Ask Bonnie Veinot and she’ll tell you all sorts of stories about Torbrook Mines and the mine shafts left by iron ore companies. She grew up there. Every mother’s biggest fear was that their children would fall down one of those shafts.
You could drop a rock down those big, black holes and they would click and clack off the rock walls for ages before they hit bottom. The shafts were so big that in later years people were dumping their garbage down them – including entire pieces of furniture like sofas.
Now Veinot works at Macdonald Museum in Middleton and she’s pulling together information about the community’s mining history that spanned almost 100 years starting in the mid-1800s.
By 1910 the Canada Iron Company’s No. 2 Mine was employing120 men to produce 11,000 tons of iron ore a year. A spur line was built to Nictaux and another to Port Wade where the ore was shipped out.
And that was just one of several mines around which a thriving community grew.
Museum director Janice Slauenwhite said iron ore and blacksmithing just go hand in hand so she’s invited local blacksmiths and farriers to bring their forges and anvils to the front lawn of the museum June 23 from 12 to 4 p.m. where they can show the public how to make anything from nails to horseshoes. She’s calling it ‘Hammer In.’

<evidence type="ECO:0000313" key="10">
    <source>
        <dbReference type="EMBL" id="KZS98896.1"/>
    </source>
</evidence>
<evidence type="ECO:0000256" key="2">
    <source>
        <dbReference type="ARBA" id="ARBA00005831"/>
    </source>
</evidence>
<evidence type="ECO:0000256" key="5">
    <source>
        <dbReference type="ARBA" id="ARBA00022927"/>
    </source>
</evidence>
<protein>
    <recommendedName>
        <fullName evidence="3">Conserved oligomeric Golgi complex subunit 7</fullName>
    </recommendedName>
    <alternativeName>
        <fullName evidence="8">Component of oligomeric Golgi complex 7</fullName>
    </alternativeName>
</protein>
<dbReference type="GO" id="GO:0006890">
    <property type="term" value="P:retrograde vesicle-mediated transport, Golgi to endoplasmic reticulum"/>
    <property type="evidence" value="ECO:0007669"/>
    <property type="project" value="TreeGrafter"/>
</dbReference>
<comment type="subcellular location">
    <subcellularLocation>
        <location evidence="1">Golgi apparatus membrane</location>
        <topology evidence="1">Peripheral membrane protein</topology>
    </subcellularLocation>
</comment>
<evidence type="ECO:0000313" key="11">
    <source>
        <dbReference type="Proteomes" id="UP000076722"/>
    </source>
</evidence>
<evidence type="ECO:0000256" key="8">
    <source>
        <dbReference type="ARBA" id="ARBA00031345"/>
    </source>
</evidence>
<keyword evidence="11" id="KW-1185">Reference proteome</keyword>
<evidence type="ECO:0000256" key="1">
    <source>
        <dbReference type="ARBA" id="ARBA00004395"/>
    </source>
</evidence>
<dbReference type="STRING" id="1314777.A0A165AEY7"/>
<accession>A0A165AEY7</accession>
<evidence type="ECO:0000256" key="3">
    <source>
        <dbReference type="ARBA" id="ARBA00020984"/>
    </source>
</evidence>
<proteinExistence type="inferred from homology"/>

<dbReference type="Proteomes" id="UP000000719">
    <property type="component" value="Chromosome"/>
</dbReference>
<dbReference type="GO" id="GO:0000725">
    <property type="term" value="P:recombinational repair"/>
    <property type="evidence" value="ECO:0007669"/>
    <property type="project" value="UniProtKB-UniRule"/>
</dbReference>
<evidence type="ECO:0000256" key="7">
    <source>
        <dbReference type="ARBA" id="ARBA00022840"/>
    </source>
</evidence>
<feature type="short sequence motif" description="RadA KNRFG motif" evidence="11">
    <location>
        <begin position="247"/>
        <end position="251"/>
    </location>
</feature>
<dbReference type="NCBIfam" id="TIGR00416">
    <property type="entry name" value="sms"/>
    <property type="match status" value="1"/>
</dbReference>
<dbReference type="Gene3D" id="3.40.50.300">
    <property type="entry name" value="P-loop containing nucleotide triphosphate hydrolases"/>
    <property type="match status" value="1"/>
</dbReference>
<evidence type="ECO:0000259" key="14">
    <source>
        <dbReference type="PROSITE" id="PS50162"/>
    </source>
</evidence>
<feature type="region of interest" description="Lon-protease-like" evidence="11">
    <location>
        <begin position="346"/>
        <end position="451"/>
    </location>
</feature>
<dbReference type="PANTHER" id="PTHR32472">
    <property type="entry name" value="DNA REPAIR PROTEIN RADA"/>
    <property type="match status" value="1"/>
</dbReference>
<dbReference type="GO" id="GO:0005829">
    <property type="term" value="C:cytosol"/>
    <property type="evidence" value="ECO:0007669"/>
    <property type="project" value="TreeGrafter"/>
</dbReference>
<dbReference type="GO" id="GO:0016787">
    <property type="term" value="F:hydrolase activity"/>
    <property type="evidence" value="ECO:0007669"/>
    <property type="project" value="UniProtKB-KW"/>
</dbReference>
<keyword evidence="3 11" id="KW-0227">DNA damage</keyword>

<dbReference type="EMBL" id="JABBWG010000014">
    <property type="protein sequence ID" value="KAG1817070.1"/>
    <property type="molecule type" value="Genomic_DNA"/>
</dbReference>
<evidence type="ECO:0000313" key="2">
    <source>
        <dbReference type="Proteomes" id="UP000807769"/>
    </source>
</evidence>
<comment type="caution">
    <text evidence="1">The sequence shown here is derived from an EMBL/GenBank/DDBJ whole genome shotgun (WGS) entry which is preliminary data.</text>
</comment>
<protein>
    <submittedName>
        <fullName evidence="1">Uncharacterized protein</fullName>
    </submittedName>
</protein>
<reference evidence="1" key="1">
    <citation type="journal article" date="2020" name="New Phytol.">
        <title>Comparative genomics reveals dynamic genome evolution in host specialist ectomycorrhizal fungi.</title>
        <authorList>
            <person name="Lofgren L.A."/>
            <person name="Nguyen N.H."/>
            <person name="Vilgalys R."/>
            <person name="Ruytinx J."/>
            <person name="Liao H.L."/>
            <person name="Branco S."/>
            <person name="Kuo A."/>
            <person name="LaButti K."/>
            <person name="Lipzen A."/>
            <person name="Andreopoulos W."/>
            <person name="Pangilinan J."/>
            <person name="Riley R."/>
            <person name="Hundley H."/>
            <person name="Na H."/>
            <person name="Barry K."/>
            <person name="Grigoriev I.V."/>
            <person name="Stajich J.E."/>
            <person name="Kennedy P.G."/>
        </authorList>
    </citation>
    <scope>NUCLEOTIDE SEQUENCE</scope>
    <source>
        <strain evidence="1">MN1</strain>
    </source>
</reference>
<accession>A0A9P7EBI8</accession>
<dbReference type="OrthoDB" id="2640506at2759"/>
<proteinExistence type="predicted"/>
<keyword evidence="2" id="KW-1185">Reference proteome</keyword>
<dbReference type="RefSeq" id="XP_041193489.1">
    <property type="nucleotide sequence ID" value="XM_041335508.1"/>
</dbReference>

Inside, Veinot's exhibit, mostly text, will take a look at the history of Torbrook Mines.
“This is our first of several demonstrations on past life skills,” Slauenwhite said. “We’re beginning a series of life skills demonstrations from the past because a lot of young people don’t know what life was like in earlier times. I realize there are farriers today. We need them. There’s blacksmiths today. But it was huge in the past. It was a part of daily life.”
Slauenwhite said there would have been a blacksmith shop in every community and they would have forged everything from square nails to big metal hoops for wagon wheels, the hardware for gates, doors, barns, wagons, and numerous other utilitarian household items.
“We have a display of some metal work in our front lobby,” she said. “We have a hand-forged nail there that was the beginning of what we call the ‘Rusty Nail Collection’ from the 1950s and early ‘60s that the students of Middleton high school put together, and there’s over 600 items in that collection – but it began with a hand-forge nail.”
‘Hammer In’ will be held at Macdonald Museum at 21 School Street in Middleton June 23 starting at noon – rain or shine. It’s a free family event and includes a barbecue.
Anyone who wants to participate as an artisan, or who wishes additional information, can contact the museum at 902-825-6116.